China is moving away from coal and towards nuclear

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China has launched the construction of a nuclear-powered steam generating unit in the Lianyungang city in eastern Jiangsu province, state-run news agency CGTN reported. The unit will be used to convert desalinated water into steam for industrial applications in the region.

Last year, China officially submitted to the United Nations Framework Convention on Climate Change (UNFCCC) its intention to achieve carbon neutrality by 2060. This also requires the country to move away from fossil fuels in the short term. term. In the past, China has relied primarily on coal to fuel its industrial growth, and the construction of a steam-powered nuclear power plant is a strong indicator of China’s shift towards carbon-free energy sources.

Nuclear steam supply

China uses coal-fired power plants or coal-fired boilers to meet the steam needs of its industrial units. Replace a single unit of this type for the industries of Lianyungang City is expected to save nearly 400,000 tons (362,800 tons) of coal from burning and prevent the release of more than one million tons (0.97 million tons) of carbon dioxide.

Construction of the nuclear-powered steam supply project is expected to take 24 months and is committed at a cost of 730.8 million yuan ($108.4 million), which also includes the cost of constructing new steam plants. desalination, pumping stations and electricity. stations, CGTN said in its report.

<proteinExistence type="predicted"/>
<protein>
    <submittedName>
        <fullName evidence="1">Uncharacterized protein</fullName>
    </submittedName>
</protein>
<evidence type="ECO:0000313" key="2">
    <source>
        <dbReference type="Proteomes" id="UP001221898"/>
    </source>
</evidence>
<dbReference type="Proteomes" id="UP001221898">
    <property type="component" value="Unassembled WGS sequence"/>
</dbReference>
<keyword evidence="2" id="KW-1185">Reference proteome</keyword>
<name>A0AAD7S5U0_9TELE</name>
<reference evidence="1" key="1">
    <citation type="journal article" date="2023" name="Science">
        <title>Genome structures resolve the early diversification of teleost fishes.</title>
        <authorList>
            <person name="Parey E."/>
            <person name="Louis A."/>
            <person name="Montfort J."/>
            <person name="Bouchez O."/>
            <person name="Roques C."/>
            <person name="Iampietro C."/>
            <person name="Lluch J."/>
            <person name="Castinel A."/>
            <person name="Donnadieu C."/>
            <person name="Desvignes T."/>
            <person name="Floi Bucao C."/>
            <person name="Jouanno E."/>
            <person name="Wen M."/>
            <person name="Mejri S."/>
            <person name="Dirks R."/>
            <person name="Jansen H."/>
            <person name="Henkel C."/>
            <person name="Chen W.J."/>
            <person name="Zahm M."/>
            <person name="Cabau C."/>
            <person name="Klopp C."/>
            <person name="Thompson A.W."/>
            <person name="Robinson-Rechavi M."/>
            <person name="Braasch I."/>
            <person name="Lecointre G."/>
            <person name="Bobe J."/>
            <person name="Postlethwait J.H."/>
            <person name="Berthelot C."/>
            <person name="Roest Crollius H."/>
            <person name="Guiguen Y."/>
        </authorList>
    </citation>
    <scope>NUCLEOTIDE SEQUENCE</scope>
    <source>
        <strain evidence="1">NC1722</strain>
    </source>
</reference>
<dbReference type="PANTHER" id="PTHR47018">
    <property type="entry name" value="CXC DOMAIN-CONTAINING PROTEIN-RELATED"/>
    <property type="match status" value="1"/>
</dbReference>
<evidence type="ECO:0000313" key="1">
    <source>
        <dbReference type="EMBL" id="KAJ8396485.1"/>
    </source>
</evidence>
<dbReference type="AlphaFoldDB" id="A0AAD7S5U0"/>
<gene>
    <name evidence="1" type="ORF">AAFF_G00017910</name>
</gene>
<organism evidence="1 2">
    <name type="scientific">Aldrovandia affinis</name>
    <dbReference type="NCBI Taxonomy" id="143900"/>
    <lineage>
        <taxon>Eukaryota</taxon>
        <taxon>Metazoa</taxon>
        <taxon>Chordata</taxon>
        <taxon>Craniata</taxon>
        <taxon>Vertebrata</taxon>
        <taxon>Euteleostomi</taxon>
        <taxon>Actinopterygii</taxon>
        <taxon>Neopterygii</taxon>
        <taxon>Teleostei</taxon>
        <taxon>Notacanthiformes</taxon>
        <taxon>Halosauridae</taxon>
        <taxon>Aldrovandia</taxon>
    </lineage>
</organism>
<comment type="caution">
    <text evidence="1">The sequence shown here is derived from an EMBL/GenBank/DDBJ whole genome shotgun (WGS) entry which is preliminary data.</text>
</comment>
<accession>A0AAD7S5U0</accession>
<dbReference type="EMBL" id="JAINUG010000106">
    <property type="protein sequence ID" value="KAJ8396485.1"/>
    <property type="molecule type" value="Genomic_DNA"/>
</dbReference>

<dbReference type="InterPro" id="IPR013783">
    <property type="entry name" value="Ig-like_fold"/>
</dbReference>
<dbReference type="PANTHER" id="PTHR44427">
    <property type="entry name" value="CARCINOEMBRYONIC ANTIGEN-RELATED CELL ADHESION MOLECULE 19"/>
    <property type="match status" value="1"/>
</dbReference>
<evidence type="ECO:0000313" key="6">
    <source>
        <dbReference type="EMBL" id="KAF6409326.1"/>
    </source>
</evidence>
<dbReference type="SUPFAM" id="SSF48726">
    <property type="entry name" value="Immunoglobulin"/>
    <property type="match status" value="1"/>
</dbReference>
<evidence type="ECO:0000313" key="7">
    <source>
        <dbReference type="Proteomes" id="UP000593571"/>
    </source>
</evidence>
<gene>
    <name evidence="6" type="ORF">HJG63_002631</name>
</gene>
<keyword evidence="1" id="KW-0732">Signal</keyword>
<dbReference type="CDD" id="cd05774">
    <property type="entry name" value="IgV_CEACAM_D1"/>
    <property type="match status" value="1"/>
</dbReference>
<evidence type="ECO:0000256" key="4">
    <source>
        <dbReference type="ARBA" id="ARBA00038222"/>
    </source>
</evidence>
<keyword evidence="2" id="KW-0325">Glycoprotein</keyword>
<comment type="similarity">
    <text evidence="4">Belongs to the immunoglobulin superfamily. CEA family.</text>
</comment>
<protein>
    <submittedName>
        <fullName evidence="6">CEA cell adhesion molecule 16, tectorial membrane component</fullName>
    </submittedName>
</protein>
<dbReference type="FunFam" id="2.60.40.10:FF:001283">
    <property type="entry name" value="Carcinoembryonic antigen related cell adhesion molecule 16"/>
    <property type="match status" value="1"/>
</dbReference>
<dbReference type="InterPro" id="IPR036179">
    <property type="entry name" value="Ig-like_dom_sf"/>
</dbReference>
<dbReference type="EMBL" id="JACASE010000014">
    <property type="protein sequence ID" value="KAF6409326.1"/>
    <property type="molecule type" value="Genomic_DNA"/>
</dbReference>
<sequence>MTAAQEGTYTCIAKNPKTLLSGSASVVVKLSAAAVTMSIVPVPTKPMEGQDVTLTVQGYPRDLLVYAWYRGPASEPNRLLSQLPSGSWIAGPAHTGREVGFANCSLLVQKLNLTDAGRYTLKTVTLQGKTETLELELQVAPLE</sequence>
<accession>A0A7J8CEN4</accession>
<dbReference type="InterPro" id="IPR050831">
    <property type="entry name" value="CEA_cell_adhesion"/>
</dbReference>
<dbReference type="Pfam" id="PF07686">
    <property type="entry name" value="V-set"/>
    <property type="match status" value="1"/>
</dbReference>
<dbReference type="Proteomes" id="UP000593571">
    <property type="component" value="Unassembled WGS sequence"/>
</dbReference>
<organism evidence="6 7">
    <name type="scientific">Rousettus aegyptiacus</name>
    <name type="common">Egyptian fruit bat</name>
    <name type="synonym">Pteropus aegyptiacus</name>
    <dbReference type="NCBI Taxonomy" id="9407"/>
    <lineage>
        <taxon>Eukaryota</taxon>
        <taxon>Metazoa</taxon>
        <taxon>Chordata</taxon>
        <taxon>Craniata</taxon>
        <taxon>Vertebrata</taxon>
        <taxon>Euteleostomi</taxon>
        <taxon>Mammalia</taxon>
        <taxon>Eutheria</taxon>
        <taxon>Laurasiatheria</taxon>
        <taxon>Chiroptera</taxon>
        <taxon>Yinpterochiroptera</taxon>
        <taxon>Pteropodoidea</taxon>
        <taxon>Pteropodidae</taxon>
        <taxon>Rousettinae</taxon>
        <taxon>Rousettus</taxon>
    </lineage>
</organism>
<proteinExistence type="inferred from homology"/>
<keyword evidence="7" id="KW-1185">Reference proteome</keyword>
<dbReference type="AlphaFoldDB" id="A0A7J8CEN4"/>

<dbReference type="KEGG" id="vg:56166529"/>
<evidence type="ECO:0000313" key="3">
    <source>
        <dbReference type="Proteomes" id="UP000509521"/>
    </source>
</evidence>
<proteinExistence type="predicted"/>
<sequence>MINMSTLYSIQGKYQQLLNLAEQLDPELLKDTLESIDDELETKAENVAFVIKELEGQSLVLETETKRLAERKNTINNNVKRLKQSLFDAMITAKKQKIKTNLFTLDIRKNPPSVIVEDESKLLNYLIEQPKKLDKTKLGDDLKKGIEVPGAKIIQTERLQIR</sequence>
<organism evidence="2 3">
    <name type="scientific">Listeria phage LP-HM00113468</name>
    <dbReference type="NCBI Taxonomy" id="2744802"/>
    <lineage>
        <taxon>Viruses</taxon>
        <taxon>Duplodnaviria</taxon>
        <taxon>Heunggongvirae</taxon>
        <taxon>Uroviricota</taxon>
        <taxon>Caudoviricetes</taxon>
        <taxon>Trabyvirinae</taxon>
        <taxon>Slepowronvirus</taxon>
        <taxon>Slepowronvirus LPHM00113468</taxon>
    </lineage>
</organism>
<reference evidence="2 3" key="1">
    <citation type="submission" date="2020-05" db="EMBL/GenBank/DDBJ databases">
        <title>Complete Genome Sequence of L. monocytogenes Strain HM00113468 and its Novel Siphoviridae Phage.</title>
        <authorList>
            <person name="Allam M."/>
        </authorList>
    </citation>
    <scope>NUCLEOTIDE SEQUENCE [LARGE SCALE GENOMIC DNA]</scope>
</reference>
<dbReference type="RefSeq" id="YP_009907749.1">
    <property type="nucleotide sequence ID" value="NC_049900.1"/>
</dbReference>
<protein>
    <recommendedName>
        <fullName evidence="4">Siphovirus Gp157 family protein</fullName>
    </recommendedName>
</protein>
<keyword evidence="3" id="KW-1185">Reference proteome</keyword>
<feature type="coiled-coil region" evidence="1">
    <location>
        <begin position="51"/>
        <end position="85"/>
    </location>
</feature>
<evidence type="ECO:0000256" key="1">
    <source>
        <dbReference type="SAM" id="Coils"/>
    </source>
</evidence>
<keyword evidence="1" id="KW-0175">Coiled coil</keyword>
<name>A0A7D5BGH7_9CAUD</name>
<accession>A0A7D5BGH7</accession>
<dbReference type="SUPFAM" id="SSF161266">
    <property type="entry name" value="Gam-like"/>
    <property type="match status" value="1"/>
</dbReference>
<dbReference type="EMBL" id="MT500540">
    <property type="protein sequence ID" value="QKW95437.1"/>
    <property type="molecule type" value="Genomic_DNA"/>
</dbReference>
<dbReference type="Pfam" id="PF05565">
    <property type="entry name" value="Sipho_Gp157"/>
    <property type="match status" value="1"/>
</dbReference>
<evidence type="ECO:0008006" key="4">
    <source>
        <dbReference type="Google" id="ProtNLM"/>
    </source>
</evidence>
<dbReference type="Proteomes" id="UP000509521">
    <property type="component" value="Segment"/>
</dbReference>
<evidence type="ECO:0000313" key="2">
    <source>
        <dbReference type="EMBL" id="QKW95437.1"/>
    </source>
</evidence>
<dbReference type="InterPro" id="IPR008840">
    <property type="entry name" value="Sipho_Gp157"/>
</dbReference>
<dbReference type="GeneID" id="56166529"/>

The steam will be taken from the secondary circuits of the Tianwan nuclear power plant, commissioned in 2006. According to the Eurasian time, the steam will be transferred to the Lianyungang Petrochemical Industrial Base via an insulated aboveground pipeline. After passing through a multi-stage heat exchange, the steam will be used in the industrial production process.

This project will also serve as an energy demonstration plan to modernize and transform China’s petrochemical industry. Lianyungang Petrochemical Industrial Base is one of seven petrochemical industrial bases planned and built in China.

China’s push for nuclear power

Earlier this year, China National Development and Reform Commission (NDRC) unveiled its vision for a greener future that includes the use of nuclear power for industrial applications such as heating and desalination, Eurasian Times reported.

According to the NDRC plan, China will invest heavily in building nuclear power plants along its coasts while supporting efforts to deploy other advanced nuclear power technologies such as high-temperature gas-cooled reactors, fast reactors, small modular reactors and offshore floating reactors. In summary, the country wants to install 70 million kilowatts (7,000 MW) of nuclear capacity by 2025.

The Tianwan power plant, which will start supplying nuclear power steam, has four operational nuclear reactors supplied by Russia. Units 5 and 6 of the power plant were built locally by China and have now been operational since last year. Plant units 7 and 8 were also supplied by Russia and are currently under construction. With all units operational, the Tianwan power plant will become the world’s largest nuclear power plant with an operational capacity of 8,100 MW, Eurasian Times said.


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